The operation and setup are a cakewalk. I won’t say it’s the perfect entry-level model in the market, especially if you are into aluminum welding. But when it comes to 115v 140 amp lightweight MIG/Flux-core welders, Hobart 140 is very hard to contest.
Despite being one of the finest in its league, Hobart Handler 140 isn’t perfect. First of all, it’s a shame that such a well-built machine doesn’t support a spool gun. Moreover, the highest amp output of 140 won’t simply cut it for metals thicker than ¼’ in one pass. Lastly, the plug provided with the welder runs quite short.
A Detailed Review of Lincoln Weld Pak 140 HD
Never have I ever been disappointed by any of the Lincoln welders I have had the opportunity to use in my whole career as a professional fabricator. Weld Pak 140 HD, despite its limitations, is a very capable MIG/Flux-cored welder if you want a basic machine for welding aluminum and light steel sheets.
As you can guess from the price tag, it’s an entry-level 140 amp model designed to work on domestic 115 v on a 20 amp circuit. Mind you that it offers the output amp range of 30-140 amp. So if you want to utilize the full potential of this welder, I’d strongly advise installing a 30-amp circuit.
The machine is small but weighs 71 pounds, so it’s certainly not lightweight. It is equipped with 2 drives wheels, one upper and one lower, made of all metal which speaks volume about Lincoln’s attention to ergonomics.
It also comes with 2-piece wire guides to make switching between different wire diameters a breeze. Brownie points for super quick and reliable wire feed system. A quality wire feed system is an area where most low–budget welders flop badly. There are very few exceptions and Lincoln 140, fortunately, is one of them.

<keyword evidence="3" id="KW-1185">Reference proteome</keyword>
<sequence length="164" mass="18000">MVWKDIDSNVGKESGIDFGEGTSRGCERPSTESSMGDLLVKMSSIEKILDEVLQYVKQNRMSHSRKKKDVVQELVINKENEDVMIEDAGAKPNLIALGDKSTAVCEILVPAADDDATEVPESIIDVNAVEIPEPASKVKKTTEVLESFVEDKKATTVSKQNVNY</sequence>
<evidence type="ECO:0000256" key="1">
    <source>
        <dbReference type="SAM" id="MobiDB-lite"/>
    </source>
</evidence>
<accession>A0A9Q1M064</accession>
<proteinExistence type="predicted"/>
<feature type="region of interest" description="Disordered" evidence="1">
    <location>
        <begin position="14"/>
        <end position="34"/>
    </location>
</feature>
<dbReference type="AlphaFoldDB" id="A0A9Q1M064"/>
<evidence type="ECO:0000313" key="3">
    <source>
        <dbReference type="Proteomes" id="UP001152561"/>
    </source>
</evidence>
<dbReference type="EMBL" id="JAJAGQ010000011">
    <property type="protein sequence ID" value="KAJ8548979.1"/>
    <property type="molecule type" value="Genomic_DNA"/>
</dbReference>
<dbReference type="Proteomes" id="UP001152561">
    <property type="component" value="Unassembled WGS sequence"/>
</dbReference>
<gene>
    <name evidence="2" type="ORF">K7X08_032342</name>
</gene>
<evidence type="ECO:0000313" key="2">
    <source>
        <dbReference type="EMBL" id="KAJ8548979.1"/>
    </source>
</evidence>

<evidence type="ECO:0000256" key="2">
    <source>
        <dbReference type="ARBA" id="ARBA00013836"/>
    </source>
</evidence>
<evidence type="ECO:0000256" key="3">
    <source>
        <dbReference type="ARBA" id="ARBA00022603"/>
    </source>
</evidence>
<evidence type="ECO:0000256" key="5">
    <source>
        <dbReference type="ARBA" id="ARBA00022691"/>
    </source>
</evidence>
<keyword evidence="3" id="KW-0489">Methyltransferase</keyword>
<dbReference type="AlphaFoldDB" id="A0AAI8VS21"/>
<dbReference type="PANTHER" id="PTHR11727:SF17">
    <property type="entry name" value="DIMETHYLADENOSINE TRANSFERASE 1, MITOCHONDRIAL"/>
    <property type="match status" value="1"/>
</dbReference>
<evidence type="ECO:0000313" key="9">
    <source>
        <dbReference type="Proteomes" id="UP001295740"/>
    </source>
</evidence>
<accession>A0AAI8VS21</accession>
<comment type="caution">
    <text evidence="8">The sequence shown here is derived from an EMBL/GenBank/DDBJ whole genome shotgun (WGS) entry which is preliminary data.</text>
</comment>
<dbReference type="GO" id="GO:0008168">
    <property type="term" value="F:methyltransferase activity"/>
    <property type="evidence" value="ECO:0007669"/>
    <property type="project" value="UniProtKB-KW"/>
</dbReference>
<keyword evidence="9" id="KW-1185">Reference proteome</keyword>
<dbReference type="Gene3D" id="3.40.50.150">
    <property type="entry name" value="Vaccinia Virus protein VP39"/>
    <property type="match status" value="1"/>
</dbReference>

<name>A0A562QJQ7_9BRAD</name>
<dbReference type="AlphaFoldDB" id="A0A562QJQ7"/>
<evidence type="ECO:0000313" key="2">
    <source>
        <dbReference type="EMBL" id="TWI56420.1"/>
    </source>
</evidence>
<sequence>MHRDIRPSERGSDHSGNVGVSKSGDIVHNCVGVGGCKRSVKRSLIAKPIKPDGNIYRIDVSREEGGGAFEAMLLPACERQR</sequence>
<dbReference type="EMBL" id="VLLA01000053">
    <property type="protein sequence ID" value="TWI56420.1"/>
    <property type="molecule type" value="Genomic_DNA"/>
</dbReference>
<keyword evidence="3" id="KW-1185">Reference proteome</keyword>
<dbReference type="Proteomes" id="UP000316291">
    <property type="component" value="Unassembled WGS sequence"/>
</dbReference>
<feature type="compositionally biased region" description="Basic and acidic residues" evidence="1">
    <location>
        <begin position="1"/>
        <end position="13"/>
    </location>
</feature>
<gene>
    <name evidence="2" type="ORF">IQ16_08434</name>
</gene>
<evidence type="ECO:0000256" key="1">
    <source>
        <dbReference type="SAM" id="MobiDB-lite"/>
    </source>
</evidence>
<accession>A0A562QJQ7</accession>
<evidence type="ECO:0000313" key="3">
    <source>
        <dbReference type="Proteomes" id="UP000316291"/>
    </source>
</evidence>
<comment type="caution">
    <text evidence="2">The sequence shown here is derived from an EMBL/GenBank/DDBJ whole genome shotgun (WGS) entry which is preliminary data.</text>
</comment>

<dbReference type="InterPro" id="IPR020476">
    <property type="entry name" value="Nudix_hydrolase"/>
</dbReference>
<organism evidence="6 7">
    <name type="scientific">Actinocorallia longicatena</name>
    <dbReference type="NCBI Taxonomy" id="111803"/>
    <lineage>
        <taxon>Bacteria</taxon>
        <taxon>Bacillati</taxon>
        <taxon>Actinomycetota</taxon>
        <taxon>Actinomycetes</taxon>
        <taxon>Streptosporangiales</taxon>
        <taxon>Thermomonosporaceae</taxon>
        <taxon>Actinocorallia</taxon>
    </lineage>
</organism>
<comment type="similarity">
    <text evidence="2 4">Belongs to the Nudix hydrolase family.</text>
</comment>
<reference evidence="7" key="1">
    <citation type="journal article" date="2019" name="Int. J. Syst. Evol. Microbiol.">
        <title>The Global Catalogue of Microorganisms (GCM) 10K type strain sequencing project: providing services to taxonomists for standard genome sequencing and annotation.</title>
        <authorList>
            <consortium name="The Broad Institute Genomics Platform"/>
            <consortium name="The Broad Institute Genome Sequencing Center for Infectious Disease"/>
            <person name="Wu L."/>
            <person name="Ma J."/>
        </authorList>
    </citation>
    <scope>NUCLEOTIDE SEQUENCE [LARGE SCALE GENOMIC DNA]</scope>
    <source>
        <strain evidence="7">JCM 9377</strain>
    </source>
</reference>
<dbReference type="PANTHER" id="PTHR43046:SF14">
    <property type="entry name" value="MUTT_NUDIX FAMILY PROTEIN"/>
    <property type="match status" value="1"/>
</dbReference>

I was also pleasantly surprised by the length of the power cord (6 ft.) and gun hose 910 ft). Honestly, I was mentally prepared to see a short and poor quality cable before unboxing the model. The ground lead is about 8-10 ft. long which should work fine in most home, garden or small garage setups.
The box includes a .025” 2 lbs. spool of wire to help you start welding right away. Sadly, there are no amp settings, only 4 heat settings. It might take you a while to figure out how to use the wire speed to dial in your welder for the type of base metal you’re working with.
Lincoln also provides a fairly accurate guide sheet of weld settings for various material types and thicknesses. If you are a beginner who really wants to commit to the art of welding, follow the chart, watch YouTube videos, and keep practicing.
Lincoln 140 makes a great welder to practice with and once you learn the fundamentals of welding, you can weld up to ½” steel with multiple passes, even though the description says it can only handle up to 3/16”.
I have also welded 16 ga to 20 ga aluminum sheet metal with ease using a spool gun and aluminum wire. Flux-core welding on stainless steel yields very smooth welds but gasless welding is inevitably, quite messy. If your goal is to produce cleaner welds with less spatter and cleanup, it’s a no-brainer that you should opt for MIG welding with a solid wire and shielding gas.
It offers only 4 voltage settings and no amp settings. If you are planning to use this welder for demanding projects, it won’t be up to the task.
Hobart 140 vs Lincoln 140: Feature Comparisons
|Features||Hobart 140||Lincoln 140|
|Voltage||115 v||120 v|
|Dimensions||19 x 11 x 13||18 x 15 x 16|
|Weight||65 pounds||71 pounds|
Which welder is better? Hobart 140 or Lincoln 140? That’s the question we will be addressing in the following section.
Weight of the Units
Hobart 140 weighs 50 pounds compared to Lincoln K2514-1 140 that weighs a whopping 71 pounds. So if you are a professional welder looking for an extra MIG welder to carry in your car or RV, Hobart 140 would be the obvious choice. However, if you are going to use the welder only around your home, the weight of Lincoln shouldn’t be an issue.
The winner of this round, no points for guessing, is Hobart 140.
Input Voltage and Output Amperage